Unimpressed by the mass of shoebox apartments in Auckland's central business district, Sandi Hall thought she'd finally found a home in a sunny apartment with an outlook to the harbour.
But after moving into the 10th floor Imperial Garden apartment on Hobson St she has learned of a development set to cast her home into perpetual shadow.
"Auckland is thronging with apartments," Ms Hall says. "I went to see one in Day St (off Karangahape Rd). It was shelves, shelves," she says, shaking her head. "I stepped it out," she continues, demonstrating as if walking on a tightrope.
"I have lived in Auckland before but not for some time. I'm working as a writer so I was looking for a place where I could live and work.
"I don't have a car so I wanted to live central and use the bus and public transport system."
Ms Hall was first shown through what would become her new home by three letting agents from City Sales, property realtors specialising in apartment living.
"It was on a day pelting with rain. Because of that I didn't go out on the balcony.
"On the second visit ... it was a beautiful sunny day. I immediately walked out on to the balcony. I asked the young chap, 'What's that?'," she says, nodding her head towards a partially built block abutting the right-hand side of her building.
"'Not sure,' he replied."
Ms Hall has since discovered the block will rise 10 floors, housing a childcare centre, a supermarket and cafe, two levels of executive apartments and 40 Quest serviced apartments, to be completed by February.
"I was stupid and I'm trapped," says Ms Hall of her one-year lease. "What distresses me most is that a great dark shadow will be thrown across my windows until late afternoon. Yes, it will be a pity to lose the view, but dispiriting and depressing to be in the shadow all the time."
Licensing and managing director of City Sales, Mark Dunn, says the letting agent was not aware of the construction of the neighbouring apartment.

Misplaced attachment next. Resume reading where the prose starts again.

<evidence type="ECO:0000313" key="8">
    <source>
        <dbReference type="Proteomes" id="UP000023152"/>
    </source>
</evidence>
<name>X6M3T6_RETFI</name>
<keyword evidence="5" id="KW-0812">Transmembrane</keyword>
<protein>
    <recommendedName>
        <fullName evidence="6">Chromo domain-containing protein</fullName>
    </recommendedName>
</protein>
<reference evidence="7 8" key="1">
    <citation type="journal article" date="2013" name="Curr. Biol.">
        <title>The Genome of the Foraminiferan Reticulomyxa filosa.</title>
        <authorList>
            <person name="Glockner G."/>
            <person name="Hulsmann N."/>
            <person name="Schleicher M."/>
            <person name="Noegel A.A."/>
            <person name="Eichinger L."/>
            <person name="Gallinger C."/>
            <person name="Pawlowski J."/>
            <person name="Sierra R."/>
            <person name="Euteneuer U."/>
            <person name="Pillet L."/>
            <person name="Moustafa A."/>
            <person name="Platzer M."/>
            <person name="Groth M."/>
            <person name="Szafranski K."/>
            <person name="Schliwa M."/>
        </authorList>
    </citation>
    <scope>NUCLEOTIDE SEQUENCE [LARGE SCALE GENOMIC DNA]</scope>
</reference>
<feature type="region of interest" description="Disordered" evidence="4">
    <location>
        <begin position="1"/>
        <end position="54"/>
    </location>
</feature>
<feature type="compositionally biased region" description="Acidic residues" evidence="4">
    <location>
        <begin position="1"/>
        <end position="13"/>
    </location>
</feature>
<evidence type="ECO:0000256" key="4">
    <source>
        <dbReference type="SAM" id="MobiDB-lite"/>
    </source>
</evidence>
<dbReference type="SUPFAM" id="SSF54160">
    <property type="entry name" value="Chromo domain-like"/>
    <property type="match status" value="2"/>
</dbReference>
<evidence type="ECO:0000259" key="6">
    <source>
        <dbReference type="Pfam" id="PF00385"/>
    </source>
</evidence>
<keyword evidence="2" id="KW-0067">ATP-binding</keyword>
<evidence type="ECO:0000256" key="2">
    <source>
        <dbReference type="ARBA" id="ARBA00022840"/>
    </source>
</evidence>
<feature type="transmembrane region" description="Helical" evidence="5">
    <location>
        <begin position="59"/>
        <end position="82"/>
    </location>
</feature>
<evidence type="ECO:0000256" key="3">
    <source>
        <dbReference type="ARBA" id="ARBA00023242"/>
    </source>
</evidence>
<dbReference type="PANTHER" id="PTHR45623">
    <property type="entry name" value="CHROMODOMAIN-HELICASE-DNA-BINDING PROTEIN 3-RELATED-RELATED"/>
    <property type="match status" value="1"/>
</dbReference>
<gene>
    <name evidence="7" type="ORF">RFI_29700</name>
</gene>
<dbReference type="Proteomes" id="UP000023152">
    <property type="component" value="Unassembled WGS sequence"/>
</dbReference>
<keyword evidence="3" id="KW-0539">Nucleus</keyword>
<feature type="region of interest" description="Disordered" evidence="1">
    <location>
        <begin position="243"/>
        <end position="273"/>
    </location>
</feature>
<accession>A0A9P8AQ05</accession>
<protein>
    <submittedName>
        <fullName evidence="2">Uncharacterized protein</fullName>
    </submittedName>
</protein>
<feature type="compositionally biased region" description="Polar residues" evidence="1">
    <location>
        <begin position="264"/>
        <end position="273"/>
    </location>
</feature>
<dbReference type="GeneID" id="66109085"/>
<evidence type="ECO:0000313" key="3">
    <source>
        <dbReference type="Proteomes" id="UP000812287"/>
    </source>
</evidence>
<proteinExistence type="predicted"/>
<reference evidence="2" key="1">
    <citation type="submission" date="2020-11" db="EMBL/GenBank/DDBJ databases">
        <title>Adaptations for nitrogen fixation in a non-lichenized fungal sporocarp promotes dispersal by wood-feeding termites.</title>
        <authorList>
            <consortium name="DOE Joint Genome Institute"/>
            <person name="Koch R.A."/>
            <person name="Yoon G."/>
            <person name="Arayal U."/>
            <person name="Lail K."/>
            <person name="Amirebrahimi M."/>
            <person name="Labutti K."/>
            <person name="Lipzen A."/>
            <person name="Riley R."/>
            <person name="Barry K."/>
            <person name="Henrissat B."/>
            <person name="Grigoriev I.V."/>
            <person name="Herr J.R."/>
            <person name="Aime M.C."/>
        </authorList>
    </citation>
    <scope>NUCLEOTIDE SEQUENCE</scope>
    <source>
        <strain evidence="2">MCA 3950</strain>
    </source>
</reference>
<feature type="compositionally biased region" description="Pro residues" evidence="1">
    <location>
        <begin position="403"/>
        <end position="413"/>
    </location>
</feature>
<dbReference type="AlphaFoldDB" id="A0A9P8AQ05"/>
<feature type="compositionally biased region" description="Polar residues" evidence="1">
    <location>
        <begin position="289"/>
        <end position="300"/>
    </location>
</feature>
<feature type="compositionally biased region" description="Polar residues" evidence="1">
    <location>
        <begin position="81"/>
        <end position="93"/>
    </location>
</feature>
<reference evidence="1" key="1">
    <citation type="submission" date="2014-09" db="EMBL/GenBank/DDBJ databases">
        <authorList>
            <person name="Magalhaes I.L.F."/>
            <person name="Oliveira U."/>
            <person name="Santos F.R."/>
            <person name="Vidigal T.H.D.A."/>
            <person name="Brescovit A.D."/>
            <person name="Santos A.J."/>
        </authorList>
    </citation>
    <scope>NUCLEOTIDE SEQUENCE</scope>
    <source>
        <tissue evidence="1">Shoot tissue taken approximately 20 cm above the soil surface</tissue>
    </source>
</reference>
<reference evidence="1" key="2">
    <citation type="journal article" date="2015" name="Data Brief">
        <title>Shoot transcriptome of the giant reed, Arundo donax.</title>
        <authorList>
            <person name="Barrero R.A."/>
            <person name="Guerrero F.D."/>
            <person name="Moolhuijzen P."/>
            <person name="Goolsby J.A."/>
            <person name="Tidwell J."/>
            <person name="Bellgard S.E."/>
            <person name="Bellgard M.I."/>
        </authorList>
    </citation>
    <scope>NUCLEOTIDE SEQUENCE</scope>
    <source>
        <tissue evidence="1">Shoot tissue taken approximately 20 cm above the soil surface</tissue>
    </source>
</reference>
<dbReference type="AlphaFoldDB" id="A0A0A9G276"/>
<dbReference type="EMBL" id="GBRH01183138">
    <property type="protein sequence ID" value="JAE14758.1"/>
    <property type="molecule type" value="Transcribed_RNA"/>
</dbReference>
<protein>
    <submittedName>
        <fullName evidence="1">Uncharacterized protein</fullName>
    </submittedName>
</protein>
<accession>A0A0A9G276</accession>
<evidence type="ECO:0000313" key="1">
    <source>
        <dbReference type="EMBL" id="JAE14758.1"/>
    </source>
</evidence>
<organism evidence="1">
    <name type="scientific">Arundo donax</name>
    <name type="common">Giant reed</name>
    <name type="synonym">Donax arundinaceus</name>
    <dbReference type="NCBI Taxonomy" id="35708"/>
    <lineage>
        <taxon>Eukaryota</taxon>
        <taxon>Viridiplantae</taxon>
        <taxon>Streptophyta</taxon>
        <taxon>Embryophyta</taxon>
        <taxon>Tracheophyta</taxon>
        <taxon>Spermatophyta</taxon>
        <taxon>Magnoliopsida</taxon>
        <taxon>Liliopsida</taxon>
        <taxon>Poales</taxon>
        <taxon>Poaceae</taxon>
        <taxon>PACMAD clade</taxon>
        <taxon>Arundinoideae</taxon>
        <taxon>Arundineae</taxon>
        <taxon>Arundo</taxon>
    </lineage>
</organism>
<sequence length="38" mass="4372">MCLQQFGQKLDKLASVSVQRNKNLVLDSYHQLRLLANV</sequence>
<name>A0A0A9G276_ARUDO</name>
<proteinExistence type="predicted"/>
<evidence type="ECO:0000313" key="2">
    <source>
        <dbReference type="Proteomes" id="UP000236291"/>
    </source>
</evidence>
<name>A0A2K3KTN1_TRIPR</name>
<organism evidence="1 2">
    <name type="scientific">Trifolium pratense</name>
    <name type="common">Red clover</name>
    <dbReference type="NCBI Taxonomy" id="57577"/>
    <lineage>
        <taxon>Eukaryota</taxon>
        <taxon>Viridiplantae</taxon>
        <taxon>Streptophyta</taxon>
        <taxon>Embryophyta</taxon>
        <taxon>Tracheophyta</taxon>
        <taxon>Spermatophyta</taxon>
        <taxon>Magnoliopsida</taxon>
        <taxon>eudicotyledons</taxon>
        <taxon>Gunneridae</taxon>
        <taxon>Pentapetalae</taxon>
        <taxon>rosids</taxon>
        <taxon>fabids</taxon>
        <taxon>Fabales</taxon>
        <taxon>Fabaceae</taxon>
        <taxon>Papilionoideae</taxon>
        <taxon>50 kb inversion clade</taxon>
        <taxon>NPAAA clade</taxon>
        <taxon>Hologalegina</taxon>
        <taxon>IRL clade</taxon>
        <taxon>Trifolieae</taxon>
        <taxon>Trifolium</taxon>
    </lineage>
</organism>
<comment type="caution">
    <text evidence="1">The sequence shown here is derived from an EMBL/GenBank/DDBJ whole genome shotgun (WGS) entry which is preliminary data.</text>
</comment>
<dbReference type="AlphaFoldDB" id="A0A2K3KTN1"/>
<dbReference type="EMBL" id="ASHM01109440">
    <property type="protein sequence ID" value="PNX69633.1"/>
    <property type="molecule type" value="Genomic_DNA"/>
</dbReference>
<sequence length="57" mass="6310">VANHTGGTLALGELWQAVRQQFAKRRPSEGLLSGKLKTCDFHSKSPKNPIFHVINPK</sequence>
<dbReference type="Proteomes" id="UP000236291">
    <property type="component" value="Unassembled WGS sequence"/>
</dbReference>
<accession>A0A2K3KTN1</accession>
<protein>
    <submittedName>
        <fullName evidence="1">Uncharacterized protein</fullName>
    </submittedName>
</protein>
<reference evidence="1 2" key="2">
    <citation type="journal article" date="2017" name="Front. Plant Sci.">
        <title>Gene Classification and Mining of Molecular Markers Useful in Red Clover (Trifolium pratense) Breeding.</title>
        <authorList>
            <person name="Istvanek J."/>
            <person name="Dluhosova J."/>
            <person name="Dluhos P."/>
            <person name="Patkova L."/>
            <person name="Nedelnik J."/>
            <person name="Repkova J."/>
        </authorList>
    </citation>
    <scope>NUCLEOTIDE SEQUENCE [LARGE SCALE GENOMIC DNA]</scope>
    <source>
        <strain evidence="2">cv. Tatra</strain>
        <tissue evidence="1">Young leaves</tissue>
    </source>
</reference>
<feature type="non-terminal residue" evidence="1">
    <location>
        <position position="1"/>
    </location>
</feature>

"It would be misrepresentation through nondisclosure. If I knew, for example, that the building next to yours was going to be demolished, I'd have to tell you.
"But the letting agent didn't know. We wouldn't be aware unless we got involved in selling the new apartments off plans."
Ms Hall has lodged a claim with the Tenancy Tribunal and has spoken to Auckland Council about her concerns for the future of CBD living and the potential for dark, poky apartments to become inner-city slums.
The developer of the new building, Dennis Parbhu, says the development of more shoebox apartments is unlikely, given barriers put in place by the council.
"I've been a developer my whole life, but this will be my last. The consent to build is suicide. It took two years to get consent. It seems to be an extraordinary amount of time."
He says the cost has made building inner-city apartments financially unviable. "It cost me $50,000 each [apartment] as a one-off fee, as a developer's contribution.
"That will mean nobody will want to build residential."
Auckland Council's resource consents manager, Heather Harris, says development contribution funds are usually $25,000 to $32,000 and help meet the costs of projects such as open spaces, community facilities and the stormwater and transport networks. At present, three resource consent applications are being processed for accommodation buildings.
"These are mainly multi-storeyed and mixed-use buildings with retail activity at street level, perhaps some office accommodation and then residential activities above," she says.
In 2004, a report was commissioned by the then-Auckland City Council to review the onslaught of boxy apartments.
"With the rapid increase in residential development in the CBD during the last decade, concerns were expressed within the former Auckland City Council and the community at large about the standards of residential accommodation, amenity in the area and the quality of the urban environment," Ms Harris says.
"This resulted in shifts in policy on how the district plan could provide improved quality of design and amenity of buildings."
Over the past 10 years, 104 CBD buildings have been granted resource consent. Heather Harris says it is difficult to say how many of these have already been or will be built in future because of the economic climate and the validity period for the consents.